SEOUL (Reuters) - South Korea's government will decide on Tuesday whether to take the unprecedented step of invoking tough strike-busting laws to end a six-day stoppage by truck drivers which is hurting the economy, the presidential office said.
President Yoon Suk-yeol will preside over a cabinet meeting to discuss issuing a start-work order after the government failed to reach a deal with unions in talks on Monday.
The strike - the second in less than six months by truckers demanding minimum pay - is disrupting industrial activity at a time when Asia's fourth-largest economy expects a slump in growth to 1.7% next year.
Yoon's office said cabinet would consider becoming the first South Korean administration to issue an order to force striking transport workers back to their jobs.
Failure to comply can lead to punishments such as cancellation of licences and three years in jail, or a fine of up to 30 million won ($22,550).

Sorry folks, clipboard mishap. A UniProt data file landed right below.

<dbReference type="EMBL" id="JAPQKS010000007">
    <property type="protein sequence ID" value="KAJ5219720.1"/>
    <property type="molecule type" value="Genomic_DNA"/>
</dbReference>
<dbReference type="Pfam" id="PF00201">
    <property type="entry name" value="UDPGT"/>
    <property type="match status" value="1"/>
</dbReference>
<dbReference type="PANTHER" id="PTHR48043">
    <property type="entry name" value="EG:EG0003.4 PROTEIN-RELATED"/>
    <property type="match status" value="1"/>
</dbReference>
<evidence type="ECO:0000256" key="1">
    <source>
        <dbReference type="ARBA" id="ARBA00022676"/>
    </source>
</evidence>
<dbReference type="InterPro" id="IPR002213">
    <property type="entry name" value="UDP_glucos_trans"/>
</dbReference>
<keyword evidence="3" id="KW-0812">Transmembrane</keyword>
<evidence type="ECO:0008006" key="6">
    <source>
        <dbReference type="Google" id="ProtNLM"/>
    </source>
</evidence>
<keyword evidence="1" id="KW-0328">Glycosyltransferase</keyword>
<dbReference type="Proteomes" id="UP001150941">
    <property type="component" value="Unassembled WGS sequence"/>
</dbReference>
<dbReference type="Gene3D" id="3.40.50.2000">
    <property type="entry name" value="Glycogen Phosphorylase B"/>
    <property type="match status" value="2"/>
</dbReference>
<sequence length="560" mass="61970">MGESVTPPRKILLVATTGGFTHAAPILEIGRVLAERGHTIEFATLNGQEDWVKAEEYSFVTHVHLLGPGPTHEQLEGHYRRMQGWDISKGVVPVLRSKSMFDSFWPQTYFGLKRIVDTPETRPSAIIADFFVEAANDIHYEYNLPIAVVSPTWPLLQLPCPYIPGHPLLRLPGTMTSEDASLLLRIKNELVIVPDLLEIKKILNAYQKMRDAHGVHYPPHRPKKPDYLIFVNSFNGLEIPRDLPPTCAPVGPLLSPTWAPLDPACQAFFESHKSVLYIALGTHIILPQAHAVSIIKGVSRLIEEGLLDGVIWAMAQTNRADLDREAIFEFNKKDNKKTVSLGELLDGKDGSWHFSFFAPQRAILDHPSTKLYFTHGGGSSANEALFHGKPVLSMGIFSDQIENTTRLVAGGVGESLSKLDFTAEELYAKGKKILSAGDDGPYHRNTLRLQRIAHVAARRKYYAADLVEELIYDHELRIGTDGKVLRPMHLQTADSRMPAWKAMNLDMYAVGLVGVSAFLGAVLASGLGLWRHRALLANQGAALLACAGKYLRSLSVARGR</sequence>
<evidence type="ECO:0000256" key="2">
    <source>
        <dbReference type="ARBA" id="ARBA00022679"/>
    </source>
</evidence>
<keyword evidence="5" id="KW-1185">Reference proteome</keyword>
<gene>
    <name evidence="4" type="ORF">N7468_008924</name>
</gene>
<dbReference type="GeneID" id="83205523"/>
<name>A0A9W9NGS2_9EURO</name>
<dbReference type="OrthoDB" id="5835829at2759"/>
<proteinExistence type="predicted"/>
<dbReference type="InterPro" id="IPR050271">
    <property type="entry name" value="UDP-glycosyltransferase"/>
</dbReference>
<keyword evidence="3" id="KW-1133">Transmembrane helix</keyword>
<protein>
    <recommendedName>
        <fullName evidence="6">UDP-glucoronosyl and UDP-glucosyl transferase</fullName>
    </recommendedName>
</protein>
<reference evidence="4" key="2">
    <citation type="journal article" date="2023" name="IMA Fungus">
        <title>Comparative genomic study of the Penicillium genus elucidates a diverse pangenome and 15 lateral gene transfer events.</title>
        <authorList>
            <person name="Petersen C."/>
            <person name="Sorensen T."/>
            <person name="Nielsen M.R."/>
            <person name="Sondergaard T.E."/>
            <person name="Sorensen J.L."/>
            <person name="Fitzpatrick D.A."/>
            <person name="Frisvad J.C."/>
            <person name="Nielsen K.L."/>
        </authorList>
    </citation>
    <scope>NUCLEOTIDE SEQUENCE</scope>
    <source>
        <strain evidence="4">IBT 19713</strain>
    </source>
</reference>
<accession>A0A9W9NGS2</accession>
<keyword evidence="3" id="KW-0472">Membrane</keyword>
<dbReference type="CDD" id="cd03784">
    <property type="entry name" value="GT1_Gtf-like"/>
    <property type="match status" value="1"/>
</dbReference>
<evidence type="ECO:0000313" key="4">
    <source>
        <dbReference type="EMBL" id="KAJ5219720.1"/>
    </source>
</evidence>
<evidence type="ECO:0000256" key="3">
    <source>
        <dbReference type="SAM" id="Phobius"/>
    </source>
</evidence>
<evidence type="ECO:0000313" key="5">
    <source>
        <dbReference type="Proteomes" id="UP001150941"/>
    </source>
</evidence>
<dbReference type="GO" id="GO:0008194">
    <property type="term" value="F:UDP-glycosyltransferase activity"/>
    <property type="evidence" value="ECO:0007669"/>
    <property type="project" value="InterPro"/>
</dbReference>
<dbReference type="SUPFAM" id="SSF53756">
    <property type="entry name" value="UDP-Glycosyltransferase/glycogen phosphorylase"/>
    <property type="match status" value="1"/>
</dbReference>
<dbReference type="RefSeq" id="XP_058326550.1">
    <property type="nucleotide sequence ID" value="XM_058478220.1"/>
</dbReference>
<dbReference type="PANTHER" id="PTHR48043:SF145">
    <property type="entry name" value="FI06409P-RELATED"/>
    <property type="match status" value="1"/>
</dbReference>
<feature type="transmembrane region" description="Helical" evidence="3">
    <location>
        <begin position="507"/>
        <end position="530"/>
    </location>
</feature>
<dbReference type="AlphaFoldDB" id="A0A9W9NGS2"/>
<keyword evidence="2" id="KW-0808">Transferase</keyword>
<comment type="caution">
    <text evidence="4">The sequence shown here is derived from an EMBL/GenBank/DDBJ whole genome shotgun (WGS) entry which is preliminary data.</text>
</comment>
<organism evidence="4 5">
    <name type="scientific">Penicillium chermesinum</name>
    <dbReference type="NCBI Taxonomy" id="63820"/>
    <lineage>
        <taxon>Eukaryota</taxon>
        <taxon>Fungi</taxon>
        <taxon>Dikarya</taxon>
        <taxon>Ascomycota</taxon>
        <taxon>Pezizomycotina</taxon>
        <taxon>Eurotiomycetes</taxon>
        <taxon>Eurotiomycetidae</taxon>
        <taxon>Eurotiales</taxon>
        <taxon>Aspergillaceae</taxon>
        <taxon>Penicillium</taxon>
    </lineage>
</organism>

If approved, the order would be executed without delay, Transport Minister Won Hee-ryong said.
Strike organiser Cargo Truckers Solidarity Union (CTSU) called the start-work order "undemocratic and anti-constitutional", and evidence of the government's unwillingness to engage in dialogue.
"The CTSU will not yield to this pan-government crackdown," the union said in a statement on late Monday.
The union plans to hold 16 rallies nationwide on Tuesday, it added.
The government is unwilling to expand a minimum pay system beyond a further three years, while the union says it should be permanent and wider in scope.
(Reporting by Joyce Lee; Editing by Stephen Coates)